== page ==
Some who read this will say, "what are you talking about, of course, I'll display my sale items."  You would be amazed at how many lawn sales I've attended where clothing is bagged in garbage bags (with other "trash") or books are just thrown out in umpteen boxes.  If it looks like garbage, your customers will regard it as garbage.  If your customers can't see it, they can't envision buying it.  They won't know that there is a book buried at the bottom of that box that they want to buy.

Make sure you have curb appeal.  In this regard, big items are great.  Someone should be able to tell without guessing that you are having a lawn sale from the road while traveling 30mph.

Post Clearly Marked Directions to your Sale...and take them down after your sale is over!

Placing fresh balloons at your sale and along main routes, not only provides a visual draw, but also helps distinguish your signage.  A fresh balloon on your route sign helps to identify an active lawn sale from all those other buffoons who neglect to remove their lawn sale signs.

Demark (separate, distinguish) the sale stuff from your personal "keep" stuff-

While I realize this sounds obvious, there have been numerous times where I was prepared to make a purchase only to find out that the item "wasn't for sale".  In one case, it was pool toys that were sitting among the lawn sale items... let's see, the pool is in the back yard, the lawn sale is in the front yard; where would you expect your grandchild's cherished pool tools to be?  This is extremely annoying to buyers and when I encounter it, I'm pretty much done for that sale.

Broken Items:  Be honest in regards to known issues-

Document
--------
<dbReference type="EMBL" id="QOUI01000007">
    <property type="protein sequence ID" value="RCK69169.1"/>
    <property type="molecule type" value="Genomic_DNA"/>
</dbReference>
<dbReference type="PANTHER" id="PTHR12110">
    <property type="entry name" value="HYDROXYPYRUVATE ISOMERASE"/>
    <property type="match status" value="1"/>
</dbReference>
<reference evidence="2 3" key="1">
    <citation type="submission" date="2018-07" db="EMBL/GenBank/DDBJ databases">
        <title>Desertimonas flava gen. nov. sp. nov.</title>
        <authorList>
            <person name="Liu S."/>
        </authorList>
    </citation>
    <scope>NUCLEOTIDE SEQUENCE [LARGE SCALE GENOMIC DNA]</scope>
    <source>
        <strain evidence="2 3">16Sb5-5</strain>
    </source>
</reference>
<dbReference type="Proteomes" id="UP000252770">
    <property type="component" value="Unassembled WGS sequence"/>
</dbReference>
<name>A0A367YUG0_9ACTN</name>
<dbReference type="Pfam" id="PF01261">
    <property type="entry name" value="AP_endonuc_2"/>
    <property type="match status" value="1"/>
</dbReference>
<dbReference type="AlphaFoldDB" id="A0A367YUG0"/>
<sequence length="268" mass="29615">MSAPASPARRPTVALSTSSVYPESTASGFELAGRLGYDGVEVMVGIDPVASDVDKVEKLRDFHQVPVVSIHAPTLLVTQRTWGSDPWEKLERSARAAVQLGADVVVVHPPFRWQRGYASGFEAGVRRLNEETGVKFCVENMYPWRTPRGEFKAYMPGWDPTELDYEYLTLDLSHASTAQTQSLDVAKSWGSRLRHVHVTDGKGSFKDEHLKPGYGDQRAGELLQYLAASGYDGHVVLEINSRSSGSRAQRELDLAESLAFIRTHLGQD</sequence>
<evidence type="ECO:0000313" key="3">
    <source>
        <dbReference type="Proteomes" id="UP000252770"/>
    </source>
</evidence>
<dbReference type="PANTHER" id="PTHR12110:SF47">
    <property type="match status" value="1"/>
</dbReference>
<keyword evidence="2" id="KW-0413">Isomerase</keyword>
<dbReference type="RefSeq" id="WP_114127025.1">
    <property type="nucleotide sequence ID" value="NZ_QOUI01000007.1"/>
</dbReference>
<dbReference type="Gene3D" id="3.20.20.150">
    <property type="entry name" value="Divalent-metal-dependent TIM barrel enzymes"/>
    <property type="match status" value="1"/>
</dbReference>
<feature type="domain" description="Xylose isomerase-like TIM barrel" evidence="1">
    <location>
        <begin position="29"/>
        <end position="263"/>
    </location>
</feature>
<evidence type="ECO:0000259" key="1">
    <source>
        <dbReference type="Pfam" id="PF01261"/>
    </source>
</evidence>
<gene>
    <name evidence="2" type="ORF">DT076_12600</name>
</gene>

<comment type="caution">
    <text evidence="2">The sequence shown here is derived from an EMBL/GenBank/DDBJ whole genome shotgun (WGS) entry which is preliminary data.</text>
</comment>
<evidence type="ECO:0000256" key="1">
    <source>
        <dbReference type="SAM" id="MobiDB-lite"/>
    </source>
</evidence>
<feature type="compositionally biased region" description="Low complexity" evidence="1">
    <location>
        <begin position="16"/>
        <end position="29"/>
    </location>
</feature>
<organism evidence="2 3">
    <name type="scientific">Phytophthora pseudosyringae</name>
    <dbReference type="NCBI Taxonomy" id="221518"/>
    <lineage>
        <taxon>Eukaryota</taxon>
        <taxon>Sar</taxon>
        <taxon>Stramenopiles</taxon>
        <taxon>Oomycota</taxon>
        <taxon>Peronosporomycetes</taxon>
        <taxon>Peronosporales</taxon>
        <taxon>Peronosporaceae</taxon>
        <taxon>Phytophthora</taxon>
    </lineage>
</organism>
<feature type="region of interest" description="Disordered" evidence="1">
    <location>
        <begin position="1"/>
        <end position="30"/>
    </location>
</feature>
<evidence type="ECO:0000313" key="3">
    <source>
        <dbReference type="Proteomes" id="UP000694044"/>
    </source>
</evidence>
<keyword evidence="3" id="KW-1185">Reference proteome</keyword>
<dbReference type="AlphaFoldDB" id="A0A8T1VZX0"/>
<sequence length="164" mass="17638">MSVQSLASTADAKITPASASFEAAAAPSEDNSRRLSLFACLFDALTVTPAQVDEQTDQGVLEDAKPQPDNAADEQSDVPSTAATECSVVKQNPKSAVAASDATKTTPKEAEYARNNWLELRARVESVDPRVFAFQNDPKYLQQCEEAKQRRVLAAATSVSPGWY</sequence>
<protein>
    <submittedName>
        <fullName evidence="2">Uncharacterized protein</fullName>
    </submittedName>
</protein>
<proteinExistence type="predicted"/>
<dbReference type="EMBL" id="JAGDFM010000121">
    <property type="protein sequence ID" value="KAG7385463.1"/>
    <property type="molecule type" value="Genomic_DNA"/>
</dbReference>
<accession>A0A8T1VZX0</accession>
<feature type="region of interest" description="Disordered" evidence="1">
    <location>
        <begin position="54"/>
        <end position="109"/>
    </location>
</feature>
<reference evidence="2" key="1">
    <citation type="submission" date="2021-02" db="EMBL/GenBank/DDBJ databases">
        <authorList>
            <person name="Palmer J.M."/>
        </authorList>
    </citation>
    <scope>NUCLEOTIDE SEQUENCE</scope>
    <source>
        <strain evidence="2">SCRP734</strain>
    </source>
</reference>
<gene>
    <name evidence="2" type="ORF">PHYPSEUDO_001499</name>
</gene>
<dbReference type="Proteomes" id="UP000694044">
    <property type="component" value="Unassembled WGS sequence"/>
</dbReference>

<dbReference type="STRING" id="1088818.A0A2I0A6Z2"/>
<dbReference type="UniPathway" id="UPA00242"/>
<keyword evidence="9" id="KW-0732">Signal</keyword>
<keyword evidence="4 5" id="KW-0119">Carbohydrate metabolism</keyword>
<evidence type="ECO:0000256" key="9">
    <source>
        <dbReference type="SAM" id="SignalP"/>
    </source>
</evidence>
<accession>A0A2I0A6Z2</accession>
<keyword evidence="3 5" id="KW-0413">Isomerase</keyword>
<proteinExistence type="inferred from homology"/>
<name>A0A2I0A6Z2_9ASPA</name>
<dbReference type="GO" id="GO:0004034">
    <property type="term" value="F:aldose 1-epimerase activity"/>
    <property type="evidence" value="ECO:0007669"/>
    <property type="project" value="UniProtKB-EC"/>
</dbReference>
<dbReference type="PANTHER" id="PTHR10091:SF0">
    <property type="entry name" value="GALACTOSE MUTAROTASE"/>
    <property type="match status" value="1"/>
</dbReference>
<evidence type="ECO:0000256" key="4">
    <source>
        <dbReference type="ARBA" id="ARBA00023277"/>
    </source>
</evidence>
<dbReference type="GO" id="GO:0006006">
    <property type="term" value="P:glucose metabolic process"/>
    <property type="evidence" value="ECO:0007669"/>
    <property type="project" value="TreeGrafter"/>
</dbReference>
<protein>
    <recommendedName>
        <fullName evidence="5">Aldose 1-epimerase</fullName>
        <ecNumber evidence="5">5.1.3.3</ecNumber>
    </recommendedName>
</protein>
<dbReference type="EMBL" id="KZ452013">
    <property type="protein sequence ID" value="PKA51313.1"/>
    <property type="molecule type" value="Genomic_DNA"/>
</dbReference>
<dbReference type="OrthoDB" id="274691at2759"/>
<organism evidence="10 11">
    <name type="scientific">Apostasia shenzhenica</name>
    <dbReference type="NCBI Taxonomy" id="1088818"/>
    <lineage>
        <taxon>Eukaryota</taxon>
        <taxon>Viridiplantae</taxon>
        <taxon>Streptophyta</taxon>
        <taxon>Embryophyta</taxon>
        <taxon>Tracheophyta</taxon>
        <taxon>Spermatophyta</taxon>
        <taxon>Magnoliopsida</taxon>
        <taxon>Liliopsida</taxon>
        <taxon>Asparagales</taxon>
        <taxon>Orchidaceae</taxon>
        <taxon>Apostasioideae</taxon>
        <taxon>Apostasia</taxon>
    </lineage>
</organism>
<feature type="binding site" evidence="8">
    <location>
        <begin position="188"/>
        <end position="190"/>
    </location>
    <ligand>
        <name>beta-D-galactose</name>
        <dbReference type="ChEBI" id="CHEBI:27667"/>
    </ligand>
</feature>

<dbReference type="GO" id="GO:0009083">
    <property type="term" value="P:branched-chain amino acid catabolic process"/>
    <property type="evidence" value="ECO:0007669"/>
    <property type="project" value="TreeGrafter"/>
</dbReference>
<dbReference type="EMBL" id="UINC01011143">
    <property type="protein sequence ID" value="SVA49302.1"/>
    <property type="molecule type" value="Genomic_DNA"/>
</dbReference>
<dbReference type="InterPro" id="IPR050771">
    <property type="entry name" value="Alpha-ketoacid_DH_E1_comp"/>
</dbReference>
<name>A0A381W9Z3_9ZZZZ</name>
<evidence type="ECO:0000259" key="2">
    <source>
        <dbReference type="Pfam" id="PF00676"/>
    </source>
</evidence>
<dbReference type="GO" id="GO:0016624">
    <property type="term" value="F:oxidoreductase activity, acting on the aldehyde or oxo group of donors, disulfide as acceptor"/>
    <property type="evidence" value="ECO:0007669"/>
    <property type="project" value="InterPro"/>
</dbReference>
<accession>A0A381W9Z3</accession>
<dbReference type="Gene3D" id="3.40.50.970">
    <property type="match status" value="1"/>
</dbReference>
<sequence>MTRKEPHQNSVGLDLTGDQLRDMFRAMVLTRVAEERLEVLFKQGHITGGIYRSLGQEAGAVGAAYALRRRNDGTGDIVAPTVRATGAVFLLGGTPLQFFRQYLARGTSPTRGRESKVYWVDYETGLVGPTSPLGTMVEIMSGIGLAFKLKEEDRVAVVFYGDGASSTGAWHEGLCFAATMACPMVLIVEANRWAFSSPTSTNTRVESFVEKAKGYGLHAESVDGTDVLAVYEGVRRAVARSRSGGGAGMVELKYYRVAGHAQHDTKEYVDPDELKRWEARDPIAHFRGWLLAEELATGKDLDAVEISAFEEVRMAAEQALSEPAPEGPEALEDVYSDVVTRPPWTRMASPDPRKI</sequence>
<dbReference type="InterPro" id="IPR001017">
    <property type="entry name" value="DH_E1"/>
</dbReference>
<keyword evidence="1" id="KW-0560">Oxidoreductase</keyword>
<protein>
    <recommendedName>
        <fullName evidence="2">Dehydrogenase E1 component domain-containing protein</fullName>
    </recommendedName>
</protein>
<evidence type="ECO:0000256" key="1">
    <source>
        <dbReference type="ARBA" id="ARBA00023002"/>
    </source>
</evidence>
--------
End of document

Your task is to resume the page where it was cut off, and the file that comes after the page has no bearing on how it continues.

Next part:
For example, if you are selling electronics and you know there is an issue, be crystal clear about the problem.  Remember, your customers know where you live.

A live body (you, or a living, responsible person) needs to be visible for all posted hours-

There is nothing more unappetizing than showing up to a lawn sale where the seller has apparently ghosted on the scene.  It is just plain uncomfortable picking through someone's stuff without the reassurance of permission that is implied by the presence of the host.  Also, while I realize you may have the cutest toddler, let them run their lemonade stand, brownie stand, toy stand, etc.  Don't abandon your toddler or demented in-laws to make a beer run.

Advertise a good cause-

If proceeds are going to a charity, make that clear (and follow through with the donation as advertised).  If money is going to a "college fund," or for the benefit of a child let it be known.  (Also, helps if the recipient is on site or an appropriate picture / visual).

It may also be worthwhile to supplement these sales with beverage (soda, lemonade, or even coffee if it is a cooler day) and/or baked goods such as brownies, cookies or cupcakes.

Consider other venues for your items-

If you just don't want to deal with the public, lawn sales are not for you.  Find another way to get rid of your unwanted items.

Some items like small, expensive electronics may be better sold through Craig's List.

If you have a small amount of stuff you may find that you are better off making a donation.  (If your entire sale barely covers one 6 foot banquet table, I strongly urge you to consider this route).  The Salvation Army is just one of many worthy charities, but please don't dump!  Bring your items only during their operating hours.

Don't forget to have fun with it-

While the primary purpose for having a lawn sale is likely to convert unwanted items to cash, lawn sales are also an excellent opportunity to meet neighbors and others in the community.  Take the opportunity to chat with your customers.